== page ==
Today, our story about Jesus is going to be a difficult one. Jesus is going to say some stuff that’s hard to understand. He’s going to talk about about a camel, a sewing needle, a rich young man, and saying something like the first will be last and the last will be first. When we first hear Jesus speak, we’re not always sure what he’s saying. And that’s okay. It’s okay if Jesus says something and it makes us feel confused. It’s okay to have questions. It’s okay to say “what does this mean?” And when that happens, what we’re called to do is to not run away from what Jesus said – but listen to it again. To read more about it. To engage with it differently. We’re called to be active – to engage with Jesus’ words – knowing that it will take time to hear clearly what Jesus is telling to us. And that’s okay. Because when we’re active with our faith – when we go to Jesus – when we pray and listen to what he says over and over again – our faith, because of our questions, actually grows stronger. And we then discover just how much Jesus loves us.

Thank you for being here! And I hope you have a blessed week.

Each week, I share a reflection for all children of God. The written manuscript serves as a springboard for what I do. This is from Christ Lutheran Church’s Worship on the 21st Sunday after Pentecost, 10/14/2018.

Children’s Sermon: We Are For Each Other

Bring a bunch of stuffed animals – different kinds!

Hi everyone!

I’m very glad to see you today.

I want to talk a little bit about the first reading from the Bible we’re going to hear today. It’s a story from the book of Genesis, the very first book of the bible. The book of Genesis gives us different stories about God’s relationship with the world and everything on it. It’s not meant to be a set of instructions about how God created everything. Instead, each part of the story tells us how much God loves us and the world around us. It’s sometimes hard to hear that part of the story because we listen to the words but don’t imagine what the story looks like. So to help us imagine this part of the story, I’ve brought some friends with me. And here they are.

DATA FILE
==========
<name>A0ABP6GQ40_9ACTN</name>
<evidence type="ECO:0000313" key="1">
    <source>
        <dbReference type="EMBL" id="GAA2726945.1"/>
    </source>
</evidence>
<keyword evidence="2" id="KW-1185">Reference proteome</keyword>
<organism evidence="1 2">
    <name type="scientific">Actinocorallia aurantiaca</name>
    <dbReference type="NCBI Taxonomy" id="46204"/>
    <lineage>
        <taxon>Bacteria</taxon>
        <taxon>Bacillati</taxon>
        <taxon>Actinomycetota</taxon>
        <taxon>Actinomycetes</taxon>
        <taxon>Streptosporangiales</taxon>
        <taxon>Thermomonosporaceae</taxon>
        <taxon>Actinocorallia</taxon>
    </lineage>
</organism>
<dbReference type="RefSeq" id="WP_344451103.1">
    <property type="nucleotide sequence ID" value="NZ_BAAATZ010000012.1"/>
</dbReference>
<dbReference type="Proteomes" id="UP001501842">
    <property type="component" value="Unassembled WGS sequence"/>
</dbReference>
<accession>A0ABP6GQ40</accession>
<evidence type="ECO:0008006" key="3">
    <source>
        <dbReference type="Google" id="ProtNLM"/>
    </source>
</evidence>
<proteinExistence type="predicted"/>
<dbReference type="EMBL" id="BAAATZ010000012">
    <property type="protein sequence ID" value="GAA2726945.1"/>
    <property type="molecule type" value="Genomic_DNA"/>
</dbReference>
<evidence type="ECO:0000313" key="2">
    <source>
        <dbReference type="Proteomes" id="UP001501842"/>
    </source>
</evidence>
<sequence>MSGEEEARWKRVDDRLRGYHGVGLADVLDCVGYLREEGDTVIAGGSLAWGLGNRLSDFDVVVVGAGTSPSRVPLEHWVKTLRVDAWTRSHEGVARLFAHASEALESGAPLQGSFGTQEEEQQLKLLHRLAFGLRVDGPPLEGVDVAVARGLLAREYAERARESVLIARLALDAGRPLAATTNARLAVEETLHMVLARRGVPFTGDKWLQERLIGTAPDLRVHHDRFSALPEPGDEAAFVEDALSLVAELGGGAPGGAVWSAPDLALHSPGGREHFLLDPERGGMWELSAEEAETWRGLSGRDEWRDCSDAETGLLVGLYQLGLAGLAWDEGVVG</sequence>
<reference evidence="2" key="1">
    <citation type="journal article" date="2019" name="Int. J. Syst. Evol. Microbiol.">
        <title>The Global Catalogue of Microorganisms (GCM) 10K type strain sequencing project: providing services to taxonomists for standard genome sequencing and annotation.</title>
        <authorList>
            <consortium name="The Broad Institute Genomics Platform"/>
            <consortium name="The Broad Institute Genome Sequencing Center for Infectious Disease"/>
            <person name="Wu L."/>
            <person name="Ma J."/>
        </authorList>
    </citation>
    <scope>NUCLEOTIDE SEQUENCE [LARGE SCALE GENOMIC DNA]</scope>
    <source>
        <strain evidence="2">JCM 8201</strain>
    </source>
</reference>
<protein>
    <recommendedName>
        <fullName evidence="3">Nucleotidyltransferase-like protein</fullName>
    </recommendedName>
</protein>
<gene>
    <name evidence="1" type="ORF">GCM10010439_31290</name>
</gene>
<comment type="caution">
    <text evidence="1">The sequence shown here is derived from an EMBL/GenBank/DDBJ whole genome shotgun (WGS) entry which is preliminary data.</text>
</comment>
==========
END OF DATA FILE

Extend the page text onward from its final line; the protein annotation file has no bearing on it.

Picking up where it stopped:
Share the different animals that your brought.

So the story begins with God seeing one person who is all alone. And God doesn’t like that. God knows that we need each other to live and love and be everything God wants us to be. So God decides to make a helper for that person. Now, a helper is more than just a person who helps. In the Old Testament, God is often described as a “helper.” So God wants to create for this person a partner who will help live and thrive and have everything they need. So God gets to work. And the story goes that God started to create all these different kinds of animals to see if they could be a good partner for the person. So God created a fish…and said “is this a good partner for you?” And, well, fishes are great – but there’s a lot they can do. So then God created a horse. Which was awesome but it’s hard to talk to horses or listen to them or even to get a horse to pray for us. So that didn’t work. Go through all the different animals. Then wrap up.

So God created all these animals and couldn’t find one that was the perfect partner for the person. And then God had the idea that we need each other so God, using the first person as a template/a model – God creates another person. And now, in the story, there’s two people who can care for each other, feed each other, help each other, pray for each other, love and serve each other.

God knows that we need each other to be who God wants us to be. That means all of us, regardless of how old we are, or where we’re from, or what gender we are, or whatnot – all of us are here to take care of each other. Everyone out there in the pews is called to help you and pray for you. And everyone up here is called to help and pray for everyone out there. We are designed by God to rely on each other. And one of the most important ways we can do that is by keeping each other in our prayers every day.

Thank you for being here! And I hope you have a blessed week.

Each week, I share a reflection for all children of God. The written manuscript serves as a springboard for what I do. This is from Christ Lutheran Church’s Worship on the 20th Sunday after Pentecost, 10/07/2018.